We actually found that it’s incredibly varying, almost like political attitudes. We have some people who think “yeah, there are really big differences,” then you have other people who think “no, we’re not that different. We’re actually really similar.” So our study was trying to figure out who these people are.
BTR: What about the last study and the increase in belief of difference being a predictor of higher degrees of sexism?
EZ: It was complicated because we didn’t find a causal effect of manipulating perceived gender differences on sexism. We found an indirect effect. What that suggests is there seems to be this correlation between sexism and perceived gender differences. We’re not really sure which way the causal arrows are pointing. Is it that perceiving gender differences as being big led you to being sexist, or did being sexist lead you to perceive gender differences as being big?
Our studies couldn’t conclusively answer that question. They were suggestive; they provided evidence that reducing the magnitude of perceived gender differences then predicts reduced sexism but we can’t make any causal statements.
BTR: Was the sexism that you found mostly misogyny?
EZ: Yes. There are measures that look at anti-men feelings but we didn’t use them in our study. That would have been smart. We used markers that measure anti-women feelings. So sexism toward women, in favor of men.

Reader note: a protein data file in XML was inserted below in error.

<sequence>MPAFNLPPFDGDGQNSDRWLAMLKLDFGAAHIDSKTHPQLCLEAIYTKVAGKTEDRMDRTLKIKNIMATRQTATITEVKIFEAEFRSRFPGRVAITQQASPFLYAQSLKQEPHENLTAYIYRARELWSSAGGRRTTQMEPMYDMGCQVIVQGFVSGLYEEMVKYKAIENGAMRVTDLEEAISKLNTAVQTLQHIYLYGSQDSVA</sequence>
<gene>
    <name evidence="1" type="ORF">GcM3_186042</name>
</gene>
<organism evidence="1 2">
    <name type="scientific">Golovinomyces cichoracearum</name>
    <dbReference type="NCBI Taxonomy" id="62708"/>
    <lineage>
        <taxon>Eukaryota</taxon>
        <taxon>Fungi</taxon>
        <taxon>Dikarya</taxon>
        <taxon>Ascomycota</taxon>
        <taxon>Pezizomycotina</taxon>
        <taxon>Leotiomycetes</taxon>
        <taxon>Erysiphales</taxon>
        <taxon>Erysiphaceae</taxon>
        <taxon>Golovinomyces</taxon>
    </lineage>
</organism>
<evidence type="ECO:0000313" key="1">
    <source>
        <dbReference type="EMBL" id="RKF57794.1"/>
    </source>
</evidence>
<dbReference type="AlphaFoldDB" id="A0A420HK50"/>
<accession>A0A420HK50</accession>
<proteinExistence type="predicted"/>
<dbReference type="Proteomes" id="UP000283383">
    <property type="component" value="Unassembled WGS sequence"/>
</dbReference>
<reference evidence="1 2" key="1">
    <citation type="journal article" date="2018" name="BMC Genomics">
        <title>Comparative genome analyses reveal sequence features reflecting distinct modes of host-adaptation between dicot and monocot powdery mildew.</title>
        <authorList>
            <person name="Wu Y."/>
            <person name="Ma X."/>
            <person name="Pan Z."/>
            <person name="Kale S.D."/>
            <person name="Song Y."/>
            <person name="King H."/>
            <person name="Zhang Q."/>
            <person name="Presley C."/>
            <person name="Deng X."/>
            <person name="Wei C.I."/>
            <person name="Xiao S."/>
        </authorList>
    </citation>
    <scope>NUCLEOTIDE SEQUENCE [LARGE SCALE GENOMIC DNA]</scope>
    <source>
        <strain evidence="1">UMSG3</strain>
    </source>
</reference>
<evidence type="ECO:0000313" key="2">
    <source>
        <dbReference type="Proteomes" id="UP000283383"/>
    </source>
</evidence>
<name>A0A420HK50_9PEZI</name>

It does seem a little weird, because why would women endorse that [sexism against women], but apparently there are women who do endorse these feelings, who do have negative feelings toward women.
BTR: I feel like it’s part of the stereotype of being a “chill girl.” The more you endorse sexism toward women the more cool points you get for not being a feminist.
EZ: Yeah, that makes sense. It’s puzzling even to researchers who study it. But that makes sense.
BTR: What’s the next step in this research?
EZ: There are a couple. One is trying to find ways to reduce sexism and to look further at this idea of whether convincing people that gender differences are small might have a positive effect, if it might have a positive effect on things like career decisions. These beliefs about the size of gender differences are really important because they can affect people’s behavior. So if women think there are huge differences in math performance between genders then they are less likely to pursue a career or take classes in math. The reality is that the gender difference in math is near zero, but a lot of people believe in a huge, innate male advantage.
This can also affect people’s judgements for others. Let’s say you’re an employer: if you have these beliefs that males and females are very different–different kinds of skills–that might change the people you hire for a job.
Another broader avenue I think is interesting to look at this phenomenon in other areas of bias. Not just sexism, but maybe racism or agism. Does a tendency to exaggerate differences between groups correlate with bias? Do racist people exaggerate differences between races?
If we could find this in other domains it might suggest that it’s a more general phenomenon, that people who have prejudice feelings tend to exaggerate differences between groups.